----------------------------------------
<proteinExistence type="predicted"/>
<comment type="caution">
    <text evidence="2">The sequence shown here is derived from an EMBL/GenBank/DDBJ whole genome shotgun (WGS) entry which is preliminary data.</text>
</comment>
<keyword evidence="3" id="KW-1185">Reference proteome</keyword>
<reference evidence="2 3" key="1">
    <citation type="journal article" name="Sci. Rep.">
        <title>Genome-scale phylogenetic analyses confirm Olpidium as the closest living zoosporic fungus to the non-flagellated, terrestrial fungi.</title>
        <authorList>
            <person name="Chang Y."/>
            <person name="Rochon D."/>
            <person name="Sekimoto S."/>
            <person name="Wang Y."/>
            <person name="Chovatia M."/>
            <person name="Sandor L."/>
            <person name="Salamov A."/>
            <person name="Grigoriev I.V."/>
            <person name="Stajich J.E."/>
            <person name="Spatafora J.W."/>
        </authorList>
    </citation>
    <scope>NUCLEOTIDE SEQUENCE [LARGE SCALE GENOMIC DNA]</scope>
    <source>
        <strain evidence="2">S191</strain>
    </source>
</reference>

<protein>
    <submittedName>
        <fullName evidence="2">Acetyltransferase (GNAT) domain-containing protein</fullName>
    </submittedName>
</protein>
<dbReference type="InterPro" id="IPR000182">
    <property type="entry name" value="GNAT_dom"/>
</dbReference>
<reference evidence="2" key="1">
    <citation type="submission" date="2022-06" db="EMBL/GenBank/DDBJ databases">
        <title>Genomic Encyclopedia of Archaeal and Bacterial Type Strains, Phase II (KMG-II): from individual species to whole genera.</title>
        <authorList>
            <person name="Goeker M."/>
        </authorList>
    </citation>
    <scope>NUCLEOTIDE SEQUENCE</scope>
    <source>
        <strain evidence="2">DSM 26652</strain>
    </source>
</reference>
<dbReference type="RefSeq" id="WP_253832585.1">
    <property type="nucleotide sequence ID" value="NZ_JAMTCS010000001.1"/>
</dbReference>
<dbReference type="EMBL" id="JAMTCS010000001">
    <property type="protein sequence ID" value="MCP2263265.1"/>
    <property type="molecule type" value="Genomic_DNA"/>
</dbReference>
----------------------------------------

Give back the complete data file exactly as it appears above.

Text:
<proteinExistence type="predicted"/>
<comment type="caution">
    <text evidence="2">The sequence shown here is derived from an EMBL/GenBank/DDBJ whole genome shotgun (WGS) entry which is preliminary data.</text>
</comment>
<keyword evidence="3" id="KW-1185">Reference proteome</keyword>
<reference evidence="2 3" key="1">
    <citation type="journal article" name="Sci. Rep.">
        <title>Genome-scale phylogenetic analyses confirm Olpidium as the closest living zoosporic fungus to the non-flagellated, terrestrial fungi.</title>
        <authorList>
            <person name="Chang Y."/>
            <person name="Rochon D."/>
            <person name="Sekimoto S."/>
            <person name="Wang Y."/>
            <person name="Chovatia M."/>
            <person name="Sandor L."/>
            <person name="Salamov A."/>
            <person name="Grigoriev I.V."/>
            <person name="Stajich J.E."/>
            <person name="Spatafora J.W."/>
        </authorList>
    </citation>
    <scope>NUCLEOTIDE SEQUENCE [LARGE SCALE GENOMIC DNA]</scope>
    <source>
        <strain evidence="2">S191</strain>
    </source>
</reference>

<protein>
    <submittedName>
        <fullName evidence="2">Acetyltransferase (GNAT) domain-containing protein</fullName>
    </submittedName>
</protein>
<dbReference type="InterPro" id="IPR000182">
    <property type="entry name" value="GNAT_dom"/>
</dbReference>
<reference evidence="2" key="1">
    <citation type="submission" date="2022-06" db="EMBL/GenBank/DDBJ databases">
        <title>Genomic Encyclopedia of Archaeal and Bacterial Type Strains, Phase II (KMG-II): from individual species to whole genera.</title>
        <authorList>
            <person name="Goeker M."/>
        </authorList>
    </citation>
    <scope>NUCLEOTIDE SEQUENCE</scope>
    <source>
        <strain evidence="2">DSM 26652</strain>
    </source>
</reference>
<dbReference type="RefSeq" id="WP_253832585.1">
    <property type="nucleotide sequence ID" value="NZ_JAMTCS010000001.1"/>
</dbReference>
<dbReference type="EMBL" id="JAMTCS010000001">
    <property type="protein sequence ID" value="MCP2263265.1"/>
    <property type="molecule type" value="Genomic_DNA"/>
</dbReference>